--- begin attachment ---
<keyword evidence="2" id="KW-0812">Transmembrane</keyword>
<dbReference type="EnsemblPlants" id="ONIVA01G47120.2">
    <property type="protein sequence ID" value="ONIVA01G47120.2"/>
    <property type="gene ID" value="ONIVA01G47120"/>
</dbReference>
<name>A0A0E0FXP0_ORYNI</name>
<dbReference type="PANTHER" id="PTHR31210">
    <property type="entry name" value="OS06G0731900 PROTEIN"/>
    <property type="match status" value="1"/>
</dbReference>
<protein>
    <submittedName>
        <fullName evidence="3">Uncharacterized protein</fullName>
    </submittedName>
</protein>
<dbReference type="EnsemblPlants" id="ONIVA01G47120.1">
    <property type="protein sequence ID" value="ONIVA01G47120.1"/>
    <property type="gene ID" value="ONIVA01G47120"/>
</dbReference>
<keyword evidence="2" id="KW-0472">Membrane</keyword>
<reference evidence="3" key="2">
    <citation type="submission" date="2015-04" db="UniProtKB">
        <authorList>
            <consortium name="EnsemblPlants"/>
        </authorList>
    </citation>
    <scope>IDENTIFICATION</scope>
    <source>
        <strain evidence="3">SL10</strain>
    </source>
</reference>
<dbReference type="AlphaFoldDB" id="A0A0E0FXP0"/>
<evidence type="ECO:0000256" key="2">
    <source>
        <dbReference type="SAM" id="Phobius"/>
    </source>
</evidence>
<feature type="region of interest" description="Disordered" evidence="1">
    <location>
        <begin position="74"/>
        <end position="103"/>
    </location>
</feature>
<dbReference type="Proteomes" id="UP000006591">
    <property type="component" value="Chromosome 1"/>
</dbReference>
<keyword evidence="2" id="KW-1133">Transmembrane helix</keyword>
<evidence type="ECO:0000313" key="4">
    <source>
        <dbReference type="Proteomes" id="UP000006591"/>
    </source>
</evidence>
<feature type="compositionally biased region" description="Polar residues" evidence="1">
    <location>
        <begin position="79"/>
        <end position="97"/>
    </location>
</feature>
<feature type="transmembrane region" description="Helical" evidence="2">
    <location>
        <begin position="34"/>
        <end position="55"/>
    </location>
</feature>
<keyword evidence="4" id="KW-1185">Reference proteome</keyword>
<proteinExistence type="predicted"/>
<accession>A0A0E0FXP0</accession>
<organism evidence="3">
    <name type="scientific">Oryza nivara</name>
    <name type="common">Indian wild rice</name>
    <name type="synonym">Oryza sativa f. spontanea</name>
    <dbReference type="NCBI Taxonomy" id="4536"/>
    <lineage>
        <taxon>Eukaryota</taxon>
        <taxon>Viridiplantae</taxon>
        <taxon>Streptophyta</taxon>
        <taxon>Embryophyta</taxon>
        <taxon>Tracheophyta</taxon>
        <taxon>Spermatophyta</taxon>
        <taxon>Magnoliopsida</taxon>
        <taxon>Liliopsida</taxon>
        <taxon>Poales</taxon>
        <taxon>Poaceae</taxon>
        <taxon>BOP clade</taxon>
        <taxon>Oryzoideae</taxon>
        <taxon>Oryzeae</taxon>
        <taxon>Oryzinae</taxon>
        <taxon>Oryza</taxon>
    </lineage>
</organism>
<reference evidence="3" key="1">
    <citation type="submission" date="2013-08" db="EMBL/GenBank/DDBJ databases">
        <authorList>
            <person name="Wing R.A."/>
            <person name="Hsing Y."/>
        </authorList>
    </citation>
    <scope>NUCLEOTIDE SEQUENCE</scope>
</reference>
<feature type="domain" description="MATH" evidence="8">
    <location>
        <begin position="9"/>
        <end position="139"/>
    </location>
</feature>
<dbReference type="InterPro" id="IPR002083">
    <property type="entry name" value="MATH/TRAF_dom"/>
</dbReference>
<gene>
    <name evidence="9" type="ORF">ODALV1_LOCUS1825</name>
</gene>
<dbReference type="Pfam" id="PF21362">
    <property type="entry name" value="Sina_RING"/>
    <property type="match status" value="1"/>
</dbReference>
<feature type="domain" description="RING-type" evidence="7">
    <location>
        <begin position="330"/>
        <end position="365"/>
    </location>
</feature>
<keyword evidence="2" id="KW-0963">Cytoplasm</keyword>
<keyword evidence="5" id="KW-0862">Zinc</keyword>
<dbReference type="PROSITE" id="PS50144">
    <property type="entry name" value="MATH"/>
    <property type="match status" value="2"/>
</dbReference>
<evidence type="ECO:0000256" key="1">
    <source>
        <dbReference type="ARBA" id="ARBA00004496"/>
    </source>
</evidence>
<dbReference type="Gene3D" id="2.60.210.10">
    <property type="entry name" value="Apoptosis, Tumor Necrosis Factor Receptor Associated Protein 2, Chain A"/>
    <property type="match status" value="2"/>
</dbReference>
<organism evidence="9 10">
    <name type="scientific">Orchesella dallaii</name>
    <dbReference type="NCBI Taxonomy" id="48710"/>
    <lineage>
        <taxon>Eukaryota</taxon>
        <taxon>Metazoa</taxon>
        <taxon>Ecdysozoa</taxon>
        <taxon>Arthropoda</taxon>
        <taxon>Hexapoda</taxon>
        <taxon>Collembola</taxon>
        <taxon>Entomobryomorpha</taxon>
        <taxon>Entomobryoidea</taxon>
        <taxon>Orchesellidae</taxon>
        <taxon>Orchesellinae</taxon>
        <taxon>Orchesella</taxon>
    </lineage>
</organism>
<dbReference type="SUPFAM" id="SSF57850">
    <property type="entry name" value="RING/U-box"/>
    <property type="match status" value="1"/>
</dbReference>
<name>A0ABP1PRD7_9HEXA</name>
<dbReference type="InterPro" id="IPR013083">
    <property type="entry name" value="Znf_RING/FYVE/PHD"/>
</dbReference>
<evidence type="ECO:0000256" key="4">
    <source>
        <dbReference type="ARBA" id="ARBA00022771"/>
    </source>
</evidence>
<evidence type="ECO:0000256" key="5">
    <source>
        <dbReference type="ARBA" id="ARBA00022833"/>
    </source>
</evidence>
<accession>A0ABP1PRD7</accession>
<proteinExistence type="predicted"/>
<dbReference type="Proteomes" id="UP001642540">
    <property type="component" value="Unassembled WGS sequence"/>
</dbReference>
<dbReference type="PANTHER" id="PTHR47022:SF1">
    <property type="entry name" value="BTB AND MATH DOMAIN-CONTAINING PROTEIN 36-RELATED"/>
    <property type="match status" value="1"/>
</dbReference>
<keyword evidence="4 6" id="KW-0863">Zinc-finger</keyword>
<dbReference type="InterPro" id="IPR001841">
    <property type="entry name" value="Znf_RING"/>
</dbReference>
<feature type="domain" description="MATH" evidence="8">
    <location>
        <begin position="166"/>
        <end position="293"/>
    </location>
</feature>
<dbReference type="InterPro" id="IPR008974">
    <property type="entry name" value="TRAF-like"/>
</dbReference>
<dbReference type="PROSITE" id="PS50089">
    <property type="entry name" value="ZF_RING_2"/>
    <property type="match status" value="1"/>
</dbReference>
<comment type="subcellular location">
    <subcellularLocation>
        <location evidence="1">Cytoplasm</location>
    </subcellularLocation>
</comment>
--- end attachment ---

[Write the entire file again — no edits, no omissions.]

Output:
<keyword evidence="2" id="KW-0812">Transmembrane</keyword>
<dbReference type="EnsemblPlants" id="ONIVA01G47120.2">
    <property type="protein sequence ID" value="ONIVA01G47120.2"/>
    <property type="gene ID" value="ONIVA01G47120"/>
</dbReference>
<name>A0A0E0FXP0_ORYNI</name>
<dbReference type="PANTHER" id="PTHR31210">
    <property type="entry name" value="OS06G0731900 PROTEIN"/>
    <property type="match status" value="1"/>
</dbReference>
<protein>
    <submittedName>
        <fullName evidence="3">Uncharacterized protein</fullName>
    </submittedName>
</protein>
<dbReference type="EnsemblPlants" id="ONIVA01G47120.1">
    <property type="protein sequence ID" value="ONIVA01G47120.1"/>
    <property type="gene ID" value="ONIVA01G47120"/>
</dbReference>
<keyword evidence="2" id="KW-0472">Membrane</keyword>
<reference evidence="3" key="2">
    <citation type="submission" date="2015-04" db="UniProtKB">
        <authorList>
            <consortium name="EnsemblPlants"/>
        </authorList>
    </citation>
    <scope>IDENTIFICATION</scope>
    <source>
        <strain evidence="3">SL10</strain>
    </source>
</reference>
<dbReference type="AlphaFoldDB" id="A0A0E0FXP0"/>
<evidence type="ECO:0000256" key="2">
    <source>
        <dbReference type="SAM" id="Phobius"/>
    </source>
</evidence>
<feature type="region of interest" description="Disordered" evidence="1">
    <location>
        <begin position="74"/>
        <end position="103"/>
    </location>
</feature>
<dbReference type="Proteomes" id="UP000006591">
    <property type="component" value="Chromosome 1"/>
</dbReference>
<keyword evidence="2" id="KW-1133">Transmembrane helix</keyword>
<evidence type="ECO:0000313" key="4">
    <source>
        <dbReference type="Proteomes" id="UP000006591"/>
    </source>
</evidence>
<feature type="compositionally biased region" description="Polar residues" evidence="1">
    <location>
        <begin position="79"/>
        <end position="97"/>
    </location>
</feature>
<feature type="transmembrane region" description="Helical" evidence="2">
    <location>
        <begin position="34"/>
        <end position="55"/>
    </location>
</feature>
<keyword evidence="4" id="KW-1185">Reference proteome</keyword>
<proteinExistence type="predicted"/>
<accession>A0A0E0FXP0</accession>
<organism evidence="3">
    <name type="scientific">Oryza nivara</name>
    <name type="common">Indian wild rice</name>
    <name type="synonym">Oryza sativa f. spontanea</name>
    <dbReference type="NCBI Taxonomy" id="4536"/>
    <lineage>
        <taxon>Eukaryota</taxon>
        <taxon>Viridiplantae</taxon>
        <taxon>Streptophyta</taxon>
        <taxon>Embryophyta</taxon>
        <taxon>Tracheophyta</taxon>
        <taxon>Spermatophyta</taxon>
        <taxon>Magnoliopsida</taxon>
        <taxon>Liliopsida</taxon>
        <taxon>Poales</taxon>
        <taxon>Poaceae</taxon>
        <taxon>BOP clade</taxon>
        <taxon>Oryzoideae</taxon>
        <taxon>Oryzeae</taxon>
        <taxon>Oryzinae</taxon>
        <taxon>Oryza</taxon>
    </lineage>
</organism>
<reference evidence="3" key="1">
    <citation type="submission" date="2013-08" db="EMBL/GenBank/DDBJ databases">
        <authorList>
            <person name="Wing R.A."/>
            <person name="Hsing Y."/>
        </authorList>
    </citation>
    <scope>NUCLEOTIDE SEQUENCE</scope>
</reference>
<feature type="domain" description="MATH" evidence="8">
    <location>
        <begin position="9"/>
        <end position="139"/>
    </location>
</feature>
<dbReference type="InterPro" id="IPR002083">
    <property type="entry name" value="MATH/TRAF_dom"/>
</dbReference>
<gene>
    <name evidence="9" type="ORF">ODALV1_LOCUS1825</name>
</gene>
<dbReference type="Pfam" id="PF21362">
    <property type="entry name" value="Sina_RING"/>
    <property type="match status" value="1"/>
</dbReference>
<feature type="domain" description="RING-type" evidence="7">
    <location>
        <begin position="330"/>
        <end position="365"/>
    </location>
</feature>
<keyword evidence="2" id="KW-0963">Cytoplasm</keyword>
<keyword evidence="5" id="KW-0862">Zinc</keyword>
<dbReference type="PROSITE" id="PS50144">
    <property type="entry name" value="MATH"/>
    <property type="match status" value="2"/>
</dbReference>
<evidence type="ECO:0000256" key="1">
    <source>
        <dbReference type="ARBA" id="ARBA00004496"/>
    </source>
</evidence>
<dbReference type="Gene3D" id="2.60.210.10">
    <property type="entry name" value="Apoptosis, Tumor Necrosis Factor Receptor Associated Protein 2, Chain A"/>
    <property type="match status" value="2"/>
</dbReference>
<organism evidence="9 10">
    <name type="scientific">Orchesella dallaii</name>
    <dbReference type="NCBI Taxonomy" id="48710"/>
    <lineage>
        <taxon>Eukaryota</taxon>
        <taxon>Metazoa</taxon>
        <taxon>Ecdysozoa</taxon>
        <taxon>Arthropoda</taxon>
        <taxon>Hexapoda</taxon>
        <taxon>Collembola</taxon>
        <taxon>Entomobryomorpha</taxon>
        <taxon>Entomobryoidea</taxon>
        <taxon>Orchesellidae</taxon>
        <taxon>Orchesellinae</taxon>
        <taxon>Orchesella</taxon>
    </lineage>
</organism>
<dbReference type="SUPFAM" id="SSF57850">
    <property type="entry name" value="RING/U-box"/>
    <property type="match status" value="1"/>
</dbReference>
<name>A0ABP1PRD7_9HEXA</name>
<dbReference type="InterPro" id="IPR013083">
    <property type="entry name" value="Znf_RING/FYVE/PHD"/>
</dbReference>
<evidence type="ECO:0000256" key="4">
    <source>
        <dbReference type="ARBA" id="ARBA00022771"/>
    </source>
</evidence>
<evidence type="ECO:0000256" key="5">
    <source>
        <dbReference type="ARBA" id="ARBA00022833"/>
    </source>
</evidence>
<accession>A0ABP1PRD7</accession>
<proteinExistence type="predicted"/>
<dbReference type="Proteomes" id="UP001642540">
    <property type="component" value="Unassembled WGS sequence"/>
</dbReference>
<dbReference type="PANTHER" id="PTHR47022:SF1">
    <property type="entry name" value="BTB AND MATH DOMAIN-CONTAINING PROTEIN 36-RELATED"/>
    <property type="match status" value="1"/>
</dbReference>
<keyword evidence="4 6" id="KW-0863">Zinc-finger</keyword>
<dbReference type="InterPro" id="IPR001841">
    <property type="entry name" value="Znf_RING"/>
</dbReference>
<feature type="domain" description="MATH" evidence="8">
    <location>
        <begin position="166"/>
        <end position="293"/>
    </location>
</feature>
<dbReference type="InterPro" id="IPR008974">
    <property type="entry name" value="TRAF-like"/>
</dbReference>
<dbReference type="PROSITE" id="PS50089">
    <property type="entry name" value="ZF_RING_2"/>
    <property type="match status" value="1"/>
</dbReference>
<comment type="subcellular location">
    <subcellularLocation>
        <location evidence="1">Cytoplasm</location>
    </subcellularLocation>
</comment>